In an age where anyone can pull up a website that verifies their beliefs, it can be difficult to recognize fact from fiction – especially when it comes to hot-button topics like vaccines. While a small percentage of people experience negative side effects from vaccines, anti-vaccine literature perpetuates false information that can confuse parents and educators.
Here you’ll find some of the biggest misconceptions about vaccines:
Common Vaccine Misconceptions
- Vaccines overload the immune system. This misconception led people to believe that a child’s immune system could be overloaded if given too many vaccines at once. Contrary to that, delaying vaccinations puts a child at a greater risk of contracting a preventable illness.
- People who have been vaccinated are more likely to get sick. Some people believe, or have been led to believe, that you’re more likely to get sick after you’ve been vaccinated. While vaccines are not 100 percent effective, most childhood vaccines are 85 percent to 95 percent effective.
- Vaccines aren’t necessary if the disease isn’t prevalent. While certain diseases are no longer as prevalent as they were 100 years ago, this does not mean the vaccines for them are not necessary. Last fall, Syracuse University faced a mumps outbreak when over 50 students contracted the disease. In hopes of stopping the spread of the disease, the university offered MMR boosters.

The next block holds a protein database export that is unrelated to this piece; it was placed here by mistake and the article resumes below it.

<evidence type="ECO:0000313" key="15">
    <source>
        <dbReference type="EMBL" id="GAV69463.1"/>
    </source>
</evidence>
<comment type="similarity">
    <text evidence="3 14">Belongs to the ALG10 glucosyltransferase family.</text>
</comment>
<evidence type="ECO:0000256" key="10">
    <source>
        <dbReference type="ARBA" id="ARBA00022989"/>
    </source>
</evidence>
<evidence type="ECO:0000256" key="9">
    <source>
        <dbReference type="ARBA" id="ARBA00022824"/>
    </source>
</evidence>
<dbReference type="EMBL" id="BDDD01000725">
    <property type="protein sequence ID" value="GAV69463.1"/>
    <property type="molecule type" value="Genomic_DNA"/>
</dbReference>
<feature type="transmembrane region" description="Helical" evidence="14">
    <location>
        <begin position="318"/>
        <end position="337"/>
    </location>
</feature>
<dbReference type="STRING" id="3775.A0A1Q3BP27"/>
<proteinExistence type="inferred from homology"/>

- Improved hygiene and nutrition are responsible for the decline in disease – not vaccines. While it is true our hygiene and nutrition standards are much improved from centuries past, this does not necessarily correlate to the decline of all diseases. For example, a drop in chickenpox cases didn’t occur until the vaccine was released in the 1990s.
- Only the strong survive (natural immunity). There is sometimes the assumption that natural infection is more effective than vaccination because it improves the immune system. In other words, if you get sick and your body fights on the illness, you’re better off for it. This is not the case. If someone was to contract a preventable disease they could face outcomes like paralysis, deafness, blindness, or even death.
Next time you’ve got a concern about a vaccine, considering asking your doctor before you consult an anonymous online forum. The information you receive from your healthcare professional will undoubtedly be more reliable and will stop the perpetuation of these dangerous misconceptions.